Our mission, as testers, is to adjust the balance: you should know which parts should be automated and which parts should be done by manual testing. But what is better, automatic testing or manual testing?
Testing is testing and must be done between developers and testers. Every kind of testing is great. It’s a task for every member of the team, not just one person. It all comes down to team needs and cooperation between testers and developers.
To help you choose the right approach, take a look at pros and cons of both types of testing.
Manual testing pros
Manual testing is suitable for usability testing and it is used to evaluate a product by testing it on users and getting a direct input on how real users use the system. That kind of testing cannot be automated because it requires human interaction. This kind of testing is a well known way of evaluating how users feel while using the product.
Another type of manual testing is exploratory testing, used mainly to explore new functionalities and to find bugs. New functionalities are not familiar to testers so they cannot be automated and have to be done manually.
So to summarise – manual testing is the right approach for finding visual or UX bugs and for testing new functionalities.
Manual testing cons
The cost of manual testing depends on human resources dedicated to testing. If there are not enough testers, the quality of a product decreases because the sufficient amount of tests is not completed.
Manual testing is often slower and the probability of human errors is higher.
Furthermore, manual testing is not suitable for some types of testing (such as stress testing) or performing complex test cases. This is because testers are not able to perform simultaneous testing of the product.
Automation testing pros
Automated testing is the perfect choice for regression testing, performance testing, load testing, and repeatable functional test cases.
Automated testing is more reliable and quicker than manual testing. A lot of tests can be executed quickly and any failures or errors are clearly visible (automatic validation fails and testers get the error).
It increases the development team’s productivity (there is quicker feedback because automated tests can be executed without human interaction).
In addition to this, automation testing improves project quality and coverage. Automation testing covers some layers of architecture that manual testing cannot reach, such as controllers, DB, integration, backend or frontend tests. These layers could be tested more quickly than by doing them manually and if they are executed periodically, testers could find bugs that manual tests could not reach.
Automation testing cons
Automation testing requires knowledge of automation languages and tools that perhaps some testers do not possess. That could lead to switching from testing time to training time and increase the test time by trying to acquire that knowledge (time that maybe the team or project does not have or cannot afford to spend on learning).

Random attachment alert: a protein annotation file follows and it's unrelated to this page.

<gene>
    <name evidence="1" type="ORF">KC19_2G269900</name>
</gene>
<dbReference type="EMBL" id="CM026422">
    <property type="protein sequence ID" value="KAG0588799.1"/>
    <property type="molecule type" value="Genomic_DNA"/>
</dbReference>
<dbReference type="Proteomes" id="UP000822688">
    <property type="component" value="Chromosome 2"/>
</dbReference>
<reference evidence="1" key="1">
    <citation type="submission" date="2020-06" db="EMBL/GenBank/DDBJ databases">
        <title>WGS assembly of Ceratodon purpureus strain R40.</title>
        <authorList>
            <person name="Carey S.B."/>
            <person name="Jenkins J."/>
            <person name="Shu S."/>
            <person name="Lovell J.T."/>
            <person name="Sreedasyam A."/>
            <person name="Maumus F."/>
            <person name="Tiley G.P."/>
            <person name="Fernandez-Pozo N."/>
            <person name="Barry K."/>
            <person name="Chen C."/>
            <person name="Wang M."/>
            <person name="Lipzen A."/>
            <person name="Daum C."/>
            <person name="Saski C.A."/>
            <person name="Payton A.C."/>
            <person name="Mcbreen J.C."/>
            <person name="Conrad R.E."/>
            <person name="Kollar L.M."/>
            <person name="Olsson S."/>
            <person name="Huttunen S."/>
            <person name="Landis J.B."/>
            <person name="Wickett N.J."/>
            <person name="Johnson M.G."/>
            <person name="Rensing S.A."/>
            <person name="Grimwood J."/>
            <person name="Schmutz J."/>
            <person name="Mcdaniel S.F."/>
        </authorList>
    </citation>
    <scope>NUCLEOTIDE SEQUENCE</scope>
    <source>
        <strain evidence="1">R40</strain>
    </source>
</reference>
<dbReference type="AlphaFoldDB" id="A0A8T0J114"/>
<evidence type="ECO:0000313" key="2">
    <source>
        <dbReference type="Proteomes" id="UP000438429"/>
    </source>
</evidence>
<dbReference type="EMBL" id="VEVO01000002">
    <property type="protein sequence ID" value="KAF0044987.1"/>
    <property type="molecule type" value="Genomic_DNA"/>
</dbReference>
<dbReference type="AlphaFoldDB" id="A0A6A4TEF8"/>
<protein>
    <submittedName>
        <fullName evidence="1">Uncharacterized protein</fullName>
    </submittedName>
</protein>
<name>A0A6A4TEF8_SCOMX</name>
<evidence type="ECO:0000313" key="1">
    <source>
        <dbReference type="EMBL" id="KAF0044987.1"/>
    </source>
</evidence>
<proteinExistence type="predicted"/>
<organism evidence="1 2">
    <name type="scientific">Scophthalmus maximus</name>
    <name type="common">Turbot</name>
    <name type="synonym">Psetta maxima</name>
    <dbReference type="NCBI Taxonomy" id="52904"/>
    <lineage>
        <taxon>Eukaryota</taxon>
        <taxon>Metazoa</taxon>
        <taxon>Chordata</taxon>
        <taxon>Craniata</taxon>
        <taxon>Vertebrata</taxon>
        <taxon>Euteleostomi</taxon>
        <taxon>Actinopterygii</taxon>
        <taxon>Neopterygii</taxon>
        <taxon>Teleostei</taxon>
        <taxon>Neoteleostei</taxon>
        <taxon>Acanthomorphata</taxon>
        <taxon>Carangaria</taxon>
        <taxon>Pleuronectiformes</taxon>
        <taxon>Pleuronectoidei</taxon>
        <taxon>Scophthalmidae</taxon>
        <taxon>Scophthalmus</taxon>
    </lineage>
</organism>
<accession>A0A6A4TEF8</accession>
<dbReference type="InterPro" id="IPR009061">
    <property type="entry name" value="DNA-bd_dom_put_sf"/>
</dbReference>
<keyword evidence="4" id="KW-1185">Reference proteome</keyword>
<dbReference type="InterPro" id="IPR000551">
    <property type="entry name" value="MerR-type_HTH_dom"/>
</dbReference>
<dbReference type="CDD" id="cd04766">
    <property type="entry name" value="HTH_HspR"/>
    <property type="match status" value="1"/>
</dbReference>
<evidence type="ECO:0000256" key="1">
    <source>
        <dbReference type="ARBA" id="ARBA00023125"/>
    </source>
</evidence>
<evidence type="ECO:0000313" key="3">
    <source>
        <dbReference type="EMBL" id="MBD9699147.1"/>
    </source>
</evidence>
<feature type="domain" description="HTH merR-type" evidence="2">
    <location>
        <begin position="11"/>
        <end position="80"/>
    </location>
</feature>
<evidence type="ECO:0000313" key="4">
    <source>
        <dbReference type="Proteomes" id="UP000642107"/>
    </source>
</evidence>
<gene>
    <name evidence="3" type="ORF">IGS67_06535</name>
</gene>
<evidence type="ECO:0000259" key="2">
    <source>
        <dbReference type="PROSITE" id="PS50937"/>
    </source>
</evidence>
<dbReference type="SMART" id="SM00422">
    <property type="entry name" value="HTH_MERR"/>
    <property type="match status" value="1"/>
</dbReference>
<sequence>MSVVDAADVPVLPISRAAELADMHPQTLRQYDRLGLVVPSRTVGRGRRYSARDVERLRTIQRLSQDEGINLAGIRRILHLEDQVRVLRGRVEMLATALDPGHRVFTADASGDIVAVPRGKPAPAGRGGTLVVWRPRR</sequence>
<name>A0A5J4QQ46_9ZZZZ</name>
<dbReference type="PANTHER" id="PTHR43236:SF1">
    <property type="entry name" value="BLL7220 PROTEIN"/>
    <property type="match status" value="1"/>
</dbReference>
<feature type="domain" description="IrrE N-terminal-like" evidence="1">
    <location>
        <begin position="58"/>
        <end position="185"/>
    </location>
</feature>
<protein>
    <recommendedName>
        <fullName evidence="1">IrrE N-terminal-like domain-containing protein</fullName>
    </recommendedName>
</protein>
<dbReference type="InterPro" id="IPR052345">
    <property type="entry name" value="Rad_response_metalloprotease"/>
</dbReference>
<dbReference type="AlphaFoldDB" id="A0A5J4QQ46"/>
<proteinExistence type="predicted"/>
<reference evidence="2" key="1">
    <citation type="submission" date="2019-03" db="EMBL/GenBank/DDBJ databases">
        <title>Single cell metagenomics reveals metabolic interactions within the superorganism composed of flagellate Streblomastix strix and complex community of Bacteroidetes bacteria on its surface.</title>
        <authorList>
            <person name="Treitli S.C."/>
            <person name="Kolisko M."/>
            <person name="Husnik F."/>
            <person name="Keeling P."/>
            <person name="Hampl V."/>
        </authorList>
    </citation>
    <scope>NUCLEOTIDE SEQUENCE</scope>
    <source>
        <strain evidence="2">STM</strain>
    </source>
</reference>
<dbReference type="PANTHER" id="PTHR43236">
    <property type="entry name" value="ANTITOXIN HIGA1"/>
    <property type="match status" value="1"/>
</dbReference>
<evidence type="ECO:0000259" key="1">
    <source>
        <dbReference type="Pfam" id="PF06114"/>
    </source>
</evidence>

Another con is that automation is a repetitive process, so all new functionalities have to be tested manually first before automating that process, thus new features cannot be automated. This is why manual testing is always the first type of testing to use.
Last, but not least, is that a team can spend a lot of time debugging tests trying to understand why the test has failed and fixing them if the test is not correctly programmed. This process is time-consuming and can even cause missed deadlines.
Which approach to choose?
A good rule for choosing the right approach is to make sure that automation covers selected parts which are not going to be changed periodically, so the time invested to automate these parts will be, at the end, less than repeating that testing manually. Wasting time costs money, so we have to use all available resources properly.
Using for a short period all resources to automate parts of the applications will lead to getting those resources available in the near future. This is why it may be a good idea to consider automation testing over manual testing. But, in order to do that, we need to make sure that automation coverage is better than a manual one.
How to automate
Sustainable automation must be simple, reusable, dynamic and centralised. QAs have to be able to move most of the tests down into the lower layers where UI changes will not affect the integrity of the tests.
Achieving this doesn’t have to be time-consuming or complicated, because in the end, it is irrelevant which software or which programming language is being used. Basics are always the same – as a tester, you should know the environment, decide a strategy to follow, implement it and test it until you find ways to improve that strategy.
Follow the rule for testing: Write before doing. When you are writing the test, think about whether it could be done automatically. If it can, write it again and then execute it.
The workflow is simple: write a test, test it, test it again to debug it and improve it, if possible. QA professionals’ responsibility is to embrace the technology, find ways to improve it, adapt it to suit the team’s goals, and understand the value of the automatic testing to eventually produce the best possible outcome.
Our advice to QAs?
As testers, we have to get to the next level, always trying to perform our work better and deeper, finding useful ways to improve, even if it implies spending more time exploring and refactoring already valid tests.
Automation tests should never stop changing. QAs have to take advantage of the technology and use it and never stop improving themselves and their tests. Only in this way will they be able to fulfil their goals and never stop adapting.